IP Masking 2.0: It Keeps You Anonymous And Safe

by Marvin Dumont

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Cloaking powers are beneficial in a 24/7 monitored world that’s full of bad actors who want to steal your money and ID.

Apollo Foundation has reached a key milestone with the launch of Olympus Protocol 2.0. This groundbreaking version makes the all-in-one currency that combines every mainstream feature into a truly private and unregulatable platform.

IP Masking 2.0 uses encrypted-data protocol that hides your real-time physical location. This feature keeps you invisible from criminals, hackers, and overzealous bureaucrats. (Think Beijing.)

When you send and receive funds, no third party needs to know who or where you are: That could compromise your safety. That’s where cloaking comes in.

Here are technical details of IP Masking 2.0. (Read Apollo’s technical paper.)

  • A transport protocol allows the delivery of anonymous encrypted packets. This method prevents the tracking of transaction paths. Moreover, it makes transactions completely anonymous.
  • The above proprietary protocol recognizes the use and blocking of TOR browser in restrictive countries (like China). It also recognizes the inability to configure data exchange parameters in the TOR network. To enable transport between nodes, a VPN channel is created — a tunnel through which all data is transmitted in the form of standard protocol packets used by standard web browsers.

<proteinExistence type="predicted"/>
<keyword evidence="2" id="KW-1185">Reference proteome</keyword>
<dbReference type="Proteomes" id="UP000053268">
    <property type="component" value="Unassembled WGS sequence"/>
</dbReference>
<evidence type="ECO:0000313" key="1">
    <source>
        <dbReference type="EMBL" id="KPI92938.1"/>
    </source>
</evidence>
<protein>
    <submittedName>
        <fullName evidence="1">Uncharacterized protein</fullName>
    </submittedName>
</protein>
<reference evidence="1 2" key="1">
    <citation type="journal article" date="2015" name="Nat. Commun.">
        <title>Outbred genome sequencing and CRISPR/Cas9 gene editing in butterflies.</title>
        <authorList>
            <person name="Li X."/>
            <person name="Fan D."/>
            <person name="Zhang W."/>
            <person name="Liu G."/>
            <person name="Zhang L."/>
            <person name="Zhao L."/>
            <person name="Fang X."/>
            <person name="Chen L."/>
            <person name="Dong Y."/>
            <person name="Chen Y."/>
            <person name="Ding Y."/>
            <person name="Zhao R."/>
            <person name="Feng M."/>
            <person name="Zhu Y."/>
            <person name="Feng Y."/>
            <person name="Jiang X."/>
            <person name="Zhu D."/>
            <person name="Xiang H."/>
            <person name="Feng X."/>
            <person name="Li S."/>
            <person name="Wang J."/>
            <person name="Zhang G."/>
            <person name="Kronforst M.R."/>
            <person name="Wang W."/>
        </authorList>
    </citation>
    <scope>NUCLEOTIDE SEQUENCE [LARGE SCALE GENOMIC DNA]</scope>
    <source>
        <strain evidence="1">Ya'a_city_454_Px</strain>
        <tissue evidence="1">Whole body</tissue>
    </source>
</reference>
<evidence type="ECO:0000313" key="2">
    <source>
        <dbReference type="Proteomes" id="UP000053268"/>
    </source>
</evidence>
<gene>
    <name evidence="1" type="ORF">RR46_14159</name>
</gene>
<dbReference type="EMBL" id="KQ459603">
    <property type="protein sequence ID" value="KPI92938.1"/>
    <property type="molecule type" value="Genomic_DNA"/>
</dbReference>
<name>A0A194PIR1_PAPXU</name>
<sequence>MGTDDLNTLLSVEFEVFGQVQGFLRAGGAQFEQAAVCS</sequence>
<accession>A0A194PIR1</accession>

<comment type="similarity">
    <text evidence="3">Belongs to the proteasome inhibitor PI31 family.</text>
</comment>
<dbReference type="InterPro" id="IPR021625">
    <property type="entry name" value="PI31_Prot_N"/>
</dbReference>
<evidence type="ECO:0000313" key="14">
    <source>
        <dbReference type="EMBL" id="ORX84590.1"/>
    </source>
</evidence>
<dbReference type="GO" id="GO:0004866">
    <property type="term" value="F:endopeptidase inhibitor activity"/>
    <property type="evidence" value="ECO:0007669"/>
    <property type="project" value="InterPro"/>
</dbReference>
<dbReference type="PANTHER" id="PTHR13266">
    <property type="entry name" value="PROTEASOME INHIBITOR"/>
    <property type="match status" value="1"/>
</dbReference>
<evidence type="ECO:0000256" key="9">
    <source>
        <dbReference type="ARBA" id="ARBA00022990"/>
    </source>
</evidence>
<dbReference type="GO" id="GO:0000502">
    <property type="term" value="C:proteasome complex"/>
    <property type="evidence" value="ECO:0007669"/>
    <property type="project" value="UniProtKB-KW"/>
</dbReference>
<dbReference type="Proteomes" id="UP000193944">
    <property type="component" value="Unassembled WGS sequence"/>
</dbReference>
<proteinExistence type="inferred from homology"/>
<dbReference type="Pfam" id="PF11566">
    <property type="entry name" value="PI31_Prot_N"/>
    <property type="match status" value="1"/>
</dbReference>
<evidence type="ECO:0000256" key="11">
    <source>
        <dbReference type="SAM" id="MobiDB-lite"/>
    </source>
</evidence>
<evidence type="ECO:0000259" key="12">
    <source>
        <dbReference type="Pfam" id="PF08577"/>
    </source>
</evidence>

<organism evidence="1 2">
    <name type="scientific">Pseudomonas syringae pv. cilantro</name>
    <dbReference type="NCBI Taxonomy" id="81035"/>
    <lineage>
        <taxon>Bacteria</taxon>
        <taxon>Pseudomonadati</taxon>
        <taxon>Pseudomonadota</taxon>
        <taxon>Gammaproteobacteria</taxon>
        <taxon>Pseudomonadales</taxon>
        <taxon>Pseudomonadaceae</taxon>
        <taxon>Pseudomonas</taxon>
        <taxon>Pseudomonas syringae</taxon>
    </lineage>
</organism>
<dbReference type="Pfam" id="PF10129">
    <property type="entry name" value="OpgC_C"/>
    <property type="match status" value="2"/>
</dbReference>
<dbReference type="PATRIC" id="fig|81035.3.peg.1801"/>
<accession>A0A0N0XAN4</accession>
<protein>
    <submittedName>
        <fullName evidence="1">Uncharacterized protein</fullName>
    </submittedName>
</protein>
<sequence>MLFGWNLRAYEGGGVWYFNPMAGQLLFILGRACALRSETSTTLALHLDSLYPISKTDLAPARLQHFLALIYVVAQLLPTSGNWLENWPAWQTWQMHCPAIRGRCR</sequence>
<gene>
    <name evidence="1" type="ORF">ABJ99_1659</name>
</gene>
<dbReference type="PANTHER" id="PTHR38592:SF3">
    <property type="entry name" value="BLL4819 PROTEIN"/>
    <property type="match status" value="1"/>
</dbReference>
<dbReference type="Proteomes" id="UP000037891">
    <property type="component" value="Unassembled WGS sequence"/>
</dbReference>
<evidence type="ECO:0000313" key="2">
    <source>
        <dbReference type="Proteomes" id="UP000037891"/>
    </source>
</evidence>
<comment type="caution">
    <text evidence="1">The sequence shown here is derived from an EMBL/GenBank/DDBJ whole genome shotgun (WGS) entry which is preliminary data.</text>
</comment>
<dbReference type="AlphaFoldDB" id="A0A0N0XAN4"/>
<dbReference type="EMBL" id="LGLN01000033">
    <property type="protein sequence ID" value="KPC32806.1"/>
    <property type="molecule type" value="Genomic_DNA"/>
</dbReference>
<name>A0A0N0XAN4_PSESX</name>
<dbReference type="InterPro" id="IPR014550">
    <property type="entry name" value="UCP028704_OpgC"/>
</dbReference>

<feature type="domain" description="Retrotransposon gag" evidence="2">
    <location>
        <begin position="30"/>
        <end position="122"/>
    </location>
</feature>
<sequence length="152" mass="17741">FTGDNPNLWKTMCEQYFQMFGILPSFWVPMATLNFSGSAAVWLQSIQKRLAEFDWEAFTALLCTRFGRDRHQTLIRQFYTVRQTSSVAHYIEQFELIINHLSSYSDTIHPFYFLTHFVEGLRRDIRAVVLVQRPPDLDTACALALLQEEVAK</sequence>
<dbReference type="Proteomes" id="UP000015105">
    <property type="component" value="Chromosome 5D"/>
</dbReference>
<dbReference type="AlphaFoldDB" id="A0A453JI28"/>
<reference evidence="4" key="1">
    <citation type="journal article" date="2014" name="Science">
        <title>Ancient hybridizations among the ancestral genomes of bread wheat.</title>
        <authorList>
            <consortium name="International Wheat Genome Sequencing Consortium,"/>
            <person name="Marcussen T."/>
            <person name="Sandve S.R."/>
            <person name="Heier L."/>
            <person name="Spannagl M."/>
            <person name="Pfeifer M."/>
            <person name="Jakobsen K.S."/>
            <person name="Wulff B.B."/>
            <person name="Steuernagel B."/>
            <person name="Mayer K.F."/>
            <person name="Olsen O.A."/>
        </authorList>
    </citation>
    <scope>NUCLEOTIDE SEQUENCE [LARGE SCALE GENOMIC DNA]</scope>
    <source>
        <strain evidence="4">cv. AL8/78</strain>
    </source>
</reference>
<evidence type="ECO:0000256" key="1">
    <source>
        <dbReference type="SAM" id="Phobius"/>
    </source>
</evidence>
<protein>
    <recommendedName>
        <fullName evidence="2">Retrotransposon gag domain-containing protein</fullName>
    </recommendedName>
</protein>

Importance Of Privacy

Facebook is building a stablecoin that will let users send remittances. Mark Zuckerberg’s initial focus will be India market through its WhatsApp messaging app.

However, big tech brings a red flag: lack of ethics.

According to New York Times investigation, Facebook gave other big organizations access to sensitive data of its 2.2 billion users. These include private messages, usernames, chat threads and contact info — as far as we know. Will Facebook also share your payments history or recipient names and addresses?

You may think that your friendly chat is secure, but it may not. Facebook shared the above info with Bing search engine, Amazon, Royal Bank of Canada, Netflix, Spotify and others. (Did tech firms also share info with government agencies?)

Therein lies the danger. What if they’re hacked and your crypto passphrases and IDs are compromised? Will Facebook or WhatsApp or Microsoft refund your lost bitcoins?

Most cryptocurrencies are bearer instruments that give anyone who can access passwords full control of digital funds. It’s risky for token holders if their “private” messages and identifying information are shared with third parties, and subject to interception by hackers, unethical bureaucrats and/or overzealous law enforcement.

The U.S. government, China, and other nations are seeking to uncover the identities of anonymous crypto users by using financial bounties and by hiring blockchain security firms. These bounty hunters can accomplish their intrusions by purchasing your data from Facebook and other platforms that are expected (by law) to protect people’s privacy — but don’t.

Quote:

When the people find that they can vote themselves money, that will herald the end of the republic. — Benjamin Franklin

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